(The Center Square) – Florida is the first state to receive a federal waiver allowing local and state health agencies to expand Medicaid services under guidelines issued by President Donald Trump last week when he declared the coronavirus outbreak a national emergency.
The Section 1135 Medicaid waiver grants the state’s Agency for Health Care Administration (AHCA) and Department of Health (DOH) more flexibility in eliminating administrative burdens and expanding access to needed health-care services.
The AHCA manages Florida’s $30 billion Medicaid budget and 17 managed care plans that provide safety-net health programs for nearly 4.2 million low-income state residents.
The federal Centers for Medicare & Medicaid Services (CMS) approved Florida’s Section 1135 waiver Tuesday, the first to be submitted after Trump’s emergency declaration and “will enable the state to focus its resources on combatting COVID-19 and provide the best possible care to Medicaid beneficiaries.”
“Florida is acutely focused on eliminating unnecessary barriers on our health-care providers who are on the front lines serving our communities most impacted by COVID-19,” Gov. Ron DeSantis said of the state’s plan, which loosens requirements in Medicare, Medicaid and Children’s Health Insurance Program (CHIP) services, or KidCare, which provides medical insurance for 2.4 million Florida children who don’t qualify for Medicaid.
Meanwhile, Democratic U.S. Reps. Stephanie Murphy, Kathy Castor and Donna Shalala have called on DeSantis to “revisit” Medicaid expansion in response to the coronavirus outbreak.
Florida annually secures federal funding for a Low Income Pool (LIP) that delivers health-care services to the underinsured/uninsured under a 2005 CMS waiver.
Since the Affordable Care Act (ACA) was signed into law in 2010, Florida remains one of 14 states that have not expanded Medicaid under the ACA despite several failed efforts to do so.
In 2013, state lawmakers implemented a Managed Medical Assistance (MMA) program. In 2017, Florida received approval from CMS to extend all portions of the MMA Waiver, including the LIP program, through June 30, 2022.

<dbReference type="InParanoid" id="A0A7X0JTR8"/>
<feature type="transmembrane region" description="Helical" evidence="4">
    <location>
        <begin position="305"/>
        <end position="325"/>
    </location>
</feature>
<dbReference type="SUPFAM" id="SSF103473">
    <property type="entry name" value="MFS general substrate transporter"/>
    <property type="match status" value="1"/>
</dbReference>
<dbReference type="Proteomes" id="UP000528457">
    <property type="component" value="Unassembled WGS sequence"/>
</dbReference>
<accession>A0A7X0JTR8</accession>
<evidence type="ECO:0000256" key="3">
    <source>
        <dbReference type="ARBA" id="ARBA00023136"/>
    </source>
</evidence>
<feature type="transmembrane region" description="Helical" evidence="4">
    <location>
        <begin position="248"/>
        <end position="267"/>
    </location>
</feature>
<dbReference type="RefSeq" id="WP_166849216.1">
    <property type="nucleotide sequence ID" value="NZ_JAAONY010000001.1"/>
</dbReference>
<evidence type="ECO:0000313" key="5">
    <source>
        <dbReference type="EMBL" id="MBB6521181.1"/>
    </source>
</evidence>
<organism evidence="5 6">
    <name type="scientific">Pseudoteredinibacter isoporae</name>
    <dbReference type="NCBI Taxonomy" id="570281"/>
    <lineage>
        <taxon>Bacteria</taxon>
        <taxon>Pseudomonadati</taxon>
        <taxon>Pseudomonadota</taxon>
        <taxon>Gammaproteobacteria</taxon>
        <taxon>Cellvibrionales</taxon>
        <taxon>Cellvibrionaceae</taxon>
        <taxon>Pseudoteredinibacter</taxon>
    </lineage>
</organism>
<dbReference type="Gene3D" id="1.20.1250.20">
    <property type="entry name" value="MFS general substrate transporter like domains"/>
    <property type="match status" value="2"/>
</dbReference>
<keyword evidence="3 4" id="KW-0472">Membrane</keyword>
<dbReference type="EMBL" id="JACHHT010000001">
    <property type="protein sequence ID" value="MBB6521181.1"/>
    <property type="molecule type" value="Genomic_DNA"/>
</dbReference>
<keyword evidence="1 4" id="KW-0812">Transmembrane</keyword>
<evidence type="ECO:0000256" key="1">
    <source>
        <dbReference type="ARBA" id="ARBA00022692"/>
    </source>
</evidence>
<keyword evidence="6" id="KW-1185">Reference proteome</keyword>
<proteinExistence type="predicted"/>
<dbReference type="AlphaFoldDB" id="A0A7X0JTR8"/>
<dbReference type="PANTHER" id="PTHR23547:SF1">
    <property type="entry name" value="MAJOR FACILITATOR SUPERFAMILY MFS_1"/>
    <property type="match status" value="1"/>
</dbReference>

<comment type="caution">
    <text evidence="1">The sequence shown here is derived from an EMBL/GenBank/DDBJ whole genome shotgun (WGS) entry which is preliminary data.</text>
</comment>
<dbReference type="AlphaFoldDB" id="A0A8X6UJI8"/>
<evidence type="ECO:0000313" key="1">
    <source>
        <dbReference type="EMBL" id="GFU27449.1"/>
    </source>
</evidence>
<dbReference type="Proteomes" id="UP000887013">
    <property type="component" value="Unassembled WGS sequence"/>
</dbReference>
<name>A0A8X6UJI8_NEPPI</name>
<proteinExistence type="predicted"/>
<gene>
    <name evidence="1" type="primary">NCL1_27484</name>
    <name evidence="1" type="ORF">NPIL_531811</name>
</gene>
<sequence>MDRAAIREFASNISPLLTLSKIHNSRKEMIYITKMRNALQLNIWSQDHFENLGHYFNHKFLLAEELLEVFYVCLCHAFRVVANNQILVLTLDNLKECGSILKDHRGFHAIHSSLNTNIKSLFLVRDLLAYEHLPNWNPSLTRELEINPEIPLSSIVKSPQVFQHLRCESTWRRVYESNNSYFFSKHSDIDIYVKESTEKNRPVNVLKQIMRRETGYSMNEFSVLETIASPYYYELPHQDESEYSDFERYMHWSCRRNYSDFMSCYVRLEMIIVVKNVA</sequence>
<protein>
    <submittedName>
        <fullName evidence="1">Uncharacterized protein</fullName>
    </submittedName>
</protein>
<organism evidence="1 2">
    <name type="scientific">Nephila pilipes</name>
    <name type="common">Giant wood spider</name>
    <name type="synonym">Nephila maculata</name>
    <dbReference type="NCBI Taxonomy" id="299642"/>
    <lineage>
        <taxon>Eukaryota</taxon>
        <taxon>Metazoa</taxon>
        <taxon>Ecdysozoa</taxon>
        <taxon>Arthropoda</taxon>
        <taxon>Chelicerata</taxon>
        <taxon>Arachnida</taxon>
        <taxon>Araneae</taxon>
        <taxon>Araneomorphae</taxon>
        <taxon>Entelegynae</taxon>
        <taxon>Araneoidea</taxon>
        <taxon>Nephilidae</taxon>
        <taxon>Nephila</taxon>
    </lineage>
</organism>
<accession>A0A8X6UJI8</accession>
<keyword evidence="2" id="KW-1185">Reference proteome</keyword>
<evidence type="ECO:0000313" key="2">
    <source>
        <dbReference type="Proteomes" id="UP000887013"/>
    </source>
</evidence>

The approval from CMS allows the state to continue operating the MMA program while increasing the LIP to $1.5 billion annually.
The state could get a bigger bang for its buck – and cover at least 800,000 more people – by expanding Medicaid under the ACA, said Murphy, D-Orlando.
“Nothing has highlighted how important it is for Fla. to expand Medicaid more than the threat posed by #coronavirus,” she wrote in a Tuesday tweet. “In the midst of this public health emergency, I’m leading a call to state leaders to put people over partisan politics & finally expand Medicaid.”
Murphy joined Florida congressional Democrats, including Alcee Hastings, Debbie Mucarsel-Powell and Debbie Wasserman Schultz, in calling on CMS to extend the 2020 enrollment period for individuals to sign up for health coverage under the ACA. It closed Dec. 15.
Florida’s Section 135 waiver approval letter from the CMS enables the state to waive prior authorization requirements to needed services, streamline provider enrollment processes, allow care to be provided in alternative settings, suspend some nursing home screening requirements to provide administrative relief, extend deadlines for appeals and state fair-hearing requests and allow the AHCA to waive some fees and background checks for newly enlisted health care providers.
“I want to thank Gov. DeSantis for his leadership in Medicaid and for taking full advantage of federal flexibilities,” CMS Administrator Seema Verma said in a statement. “CMS is committed to removing all unnecessary administrative and bureaucratic barriers that may hinder an effective response to this public health emergency, and I have directed my team to expeditiously process these requests.”